And I know that there are lots of organisations and lots and lots of startups building tech teams going, ‘We want to be diverse, we want to be diverse, we just can’t make it happen’. So, I think it’s very easy to end up with self-reinforcing tech communities, where people have the best intentions, but they’re not able to kind of get beyond the industry talent that’s already there.

So, what kind of things do you do at CTO Craft? And how can an organisation like CTO craft help with diversity in tech, and in tech leadership?

Andy: 

Yeah. Well, it’s multifaceted, obviously. But how we look at it is that part of the reason people from diverse backgrounds don’t join teams is because they don’t see a diverse leadership. That’s kind of the point at which we try to make a difference. Diversity among technology leaders is actually much worse than diversity among technologists and, as a whole, engineers.

That’s something that we can have some effect on, because we are offering services to leaders and offering community to leaders. So, the kinds of things we do, when we run conferences, we make sure there’s a 50/50 gender split, for example, in the speakers, so that it’s more immediately visible that there are women doing the kind of tech leadership roles that you might not have considered them doing 10, 15 years ago.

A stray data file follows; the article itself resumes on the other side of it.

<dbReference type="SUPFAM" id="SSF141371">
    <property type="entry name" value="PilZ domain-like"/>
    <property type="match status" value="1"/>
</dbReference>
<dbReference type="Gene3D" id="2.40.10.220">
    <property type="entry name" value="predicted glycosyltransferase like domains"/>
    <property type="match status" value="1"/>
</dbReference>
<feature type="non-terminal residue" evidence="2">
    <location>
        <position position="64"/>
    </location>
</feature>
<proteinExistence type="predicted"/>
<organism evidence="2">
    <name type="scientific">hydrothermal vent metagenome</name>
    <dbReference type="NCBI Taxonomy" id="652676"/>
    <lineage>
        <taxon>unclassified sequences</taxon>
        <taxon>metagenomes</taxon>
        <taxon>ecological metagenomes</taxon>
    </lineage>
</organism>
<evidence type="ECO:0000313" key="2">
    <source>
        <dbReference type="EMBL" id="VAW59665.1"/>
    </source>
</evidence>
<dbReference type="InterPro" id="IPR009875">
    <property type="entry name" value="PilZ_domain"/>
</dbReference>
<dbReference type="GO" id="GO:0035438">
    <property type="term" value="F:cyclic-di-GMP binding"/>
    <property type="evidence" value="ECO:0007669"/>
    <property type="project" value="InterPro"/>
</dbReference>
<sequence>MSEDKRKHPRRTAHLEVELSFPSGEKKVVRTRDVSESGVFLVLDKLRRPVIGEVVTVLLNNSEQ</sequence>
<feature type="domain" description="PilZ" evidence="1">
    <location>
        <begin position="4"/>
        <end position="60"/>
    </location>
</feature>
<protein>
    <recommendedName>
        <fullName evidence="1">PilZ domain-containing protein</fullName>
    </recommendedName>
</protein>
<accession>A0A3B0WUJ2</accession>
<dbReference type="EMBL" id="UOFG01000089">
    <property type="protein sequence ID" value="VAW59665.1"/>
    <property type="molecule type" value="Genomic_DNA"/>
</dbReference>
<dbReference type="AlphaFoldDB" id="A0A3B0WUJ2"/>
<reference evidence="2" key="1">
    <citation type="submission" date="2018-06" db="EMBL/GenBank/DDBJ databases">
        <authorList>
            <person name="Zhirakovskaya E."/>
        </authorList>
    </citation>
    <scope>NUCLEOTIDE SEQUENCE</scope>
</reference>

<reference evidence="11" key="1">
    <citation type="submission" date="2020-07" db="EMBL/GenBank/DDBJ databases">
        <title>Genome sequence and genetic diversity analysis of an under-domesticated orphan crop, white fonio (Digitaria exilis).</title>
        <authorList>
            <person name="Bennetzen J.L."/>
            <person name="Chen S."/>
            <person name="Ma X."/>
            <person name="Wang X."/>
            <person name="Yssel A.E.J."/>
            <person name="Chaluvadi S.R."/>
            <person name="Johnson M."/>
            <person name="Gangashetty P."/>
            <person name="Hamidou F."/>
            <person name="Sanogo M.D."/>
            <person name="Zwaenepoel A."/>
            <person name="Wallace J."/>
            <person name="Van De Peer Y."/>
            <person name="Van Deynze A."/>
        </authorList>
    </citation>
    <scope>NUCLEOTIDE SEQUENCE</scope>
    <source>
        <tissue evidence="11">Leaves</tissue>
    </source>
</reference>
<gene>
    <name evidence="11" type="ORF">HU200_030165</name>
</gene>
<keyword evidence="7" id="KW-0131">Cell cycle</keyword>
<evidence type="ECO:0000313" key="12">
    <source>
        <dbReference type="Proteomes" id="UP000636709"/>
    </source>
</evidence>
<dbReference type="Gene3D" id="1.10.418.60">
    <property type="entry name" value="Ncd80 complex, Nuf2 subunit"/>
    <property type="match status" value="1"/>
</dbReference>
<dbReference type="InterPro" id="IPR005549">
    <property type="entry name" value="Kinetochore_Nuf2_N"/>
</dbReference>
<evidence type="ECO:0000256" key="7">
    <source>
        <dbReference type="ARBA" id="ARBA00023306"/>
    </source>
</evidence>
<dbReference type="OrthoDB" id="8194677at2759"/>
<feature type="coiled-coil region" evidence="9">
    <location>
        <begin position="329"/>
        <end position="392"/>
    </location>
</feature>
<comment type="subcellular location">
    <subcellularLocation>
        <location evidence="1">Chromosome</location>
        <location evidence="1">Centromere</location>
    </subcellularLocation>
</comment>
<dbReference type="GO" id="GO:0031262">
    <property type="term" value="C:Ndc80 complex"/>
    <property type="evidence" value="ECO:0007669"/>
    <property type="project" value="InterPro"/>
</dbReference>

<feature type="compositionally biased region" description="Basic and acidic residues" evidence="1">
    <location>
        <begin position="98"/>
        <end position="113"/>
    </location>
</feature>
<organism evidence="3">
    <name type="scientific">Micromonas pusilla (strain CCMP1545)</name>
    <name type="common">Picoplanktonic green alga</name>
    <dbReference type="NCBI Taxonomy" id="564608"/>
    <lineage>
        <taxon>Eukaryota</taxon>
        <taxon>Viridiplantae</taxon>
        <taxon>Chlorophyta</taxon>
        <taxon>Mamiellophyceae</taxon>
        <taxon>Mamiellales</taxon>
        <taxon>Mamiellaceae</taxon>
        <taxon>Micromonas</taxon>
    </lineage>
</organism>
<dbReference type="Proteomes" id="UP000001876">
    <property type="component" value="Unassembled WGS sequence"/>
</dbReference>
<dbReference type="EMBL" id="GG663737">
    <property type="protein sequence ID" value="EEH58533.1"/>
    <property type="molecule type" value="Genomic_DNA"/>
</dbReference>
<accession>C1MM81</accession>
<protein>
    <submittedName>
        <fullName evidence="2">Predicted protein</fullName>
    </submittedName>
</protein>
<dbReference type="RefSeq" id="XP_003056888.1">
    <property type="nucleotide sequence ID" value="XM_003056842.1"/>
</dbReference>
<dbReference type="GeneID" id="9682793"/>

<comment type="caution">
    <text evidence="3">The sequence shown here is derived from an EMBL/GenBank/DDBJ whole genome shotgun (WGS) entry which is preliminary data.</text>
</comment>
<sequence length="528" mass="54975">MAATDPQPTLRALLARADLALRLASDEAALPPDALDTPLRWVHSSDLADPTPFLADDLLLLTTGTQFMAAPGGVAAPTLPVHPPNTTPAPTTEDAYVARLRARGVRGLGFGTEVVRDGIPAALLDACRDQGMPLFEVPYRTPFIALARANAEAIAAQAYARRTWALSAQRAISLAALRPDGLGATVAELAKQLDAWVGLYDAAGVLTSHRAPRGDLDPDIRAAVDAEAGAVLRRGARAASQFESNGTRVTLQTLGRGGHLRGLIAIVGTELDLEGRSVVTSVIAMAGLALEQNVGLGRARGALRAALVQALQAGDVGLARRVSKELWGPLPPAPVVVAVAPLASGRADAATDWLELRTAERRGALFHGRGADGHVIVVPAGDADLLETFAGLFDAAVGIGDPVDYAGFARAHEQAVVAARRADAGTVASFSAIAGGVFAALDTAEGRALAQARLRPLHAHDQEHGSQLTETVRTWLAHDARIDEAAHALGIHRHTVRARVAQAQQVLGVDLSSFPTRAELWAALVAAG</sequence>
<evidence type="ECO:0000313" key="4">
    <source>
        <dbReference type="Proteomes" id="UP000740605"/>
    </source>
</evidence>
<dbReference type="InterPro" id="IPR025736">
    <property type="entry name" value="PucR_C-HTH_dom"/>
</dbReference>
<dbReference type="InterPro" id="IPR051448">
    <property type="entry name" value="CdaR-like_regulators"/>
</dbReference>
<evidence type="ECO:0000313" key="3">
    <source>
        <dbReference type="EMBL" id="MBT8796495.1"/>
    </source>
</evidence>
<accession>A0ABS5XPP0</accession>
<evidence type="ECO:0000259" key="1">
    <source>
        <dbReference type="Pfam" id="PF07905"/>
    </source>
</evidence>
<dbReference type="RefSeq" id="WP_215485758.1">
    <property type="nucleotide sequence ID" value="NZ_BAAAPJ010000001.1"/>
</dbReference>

And then we also have people from diverse backgrounds doing weekly events and blog posts, and in future, we’ll be doing things like AMAs on the community and that kind of thing.

And also, in those events, sometimes we focus specifically on certain parts of the world and technology there. So, for example, we had an event recently, which was all about African tech. Very cool. It isn’t something you come across very often when you’re talking about technologists, and certainly not when talking about technology leaders.

But we do want to highlight that those are successful companies and they’re doing very well. They have great working cultures, etc, etc. And so, I think, as a community and as a as a publisher, which is what CTO Craft is as well, you know, we publish events and blog posts. Where we can help is just by highlighting people from diverse backgrounds in leadership roles. If the hypothesis is correct, seeing more people in leadership roles will hopefully improve diversity in less senior roles. That’s the hope.

Zoe: 

Fantastic. Well, we’ll check in in 50 years’ time and see how it’s going.

I really like as well this not all important tech leaders are in Silicon Valley. Right? I feel like there’s so much focus on that and obviously amazing people are building amazing tech all around the world all the time. It’s not confined to one tiny part of America.

All right, well It has come up a few times already. Let’s dig into this topic of burnout and stress. Because like you say, startup environments are themselves stressful. And very often, in fact, one of the key outputs of the startup is the technology. So, delivering technology is in itself stressful in the best of circumstances.

So, then compounded with this business pressure of, you know, the whole business could not exist if this technology isn’t built, how can a community like CTO craft help with stress and burnout?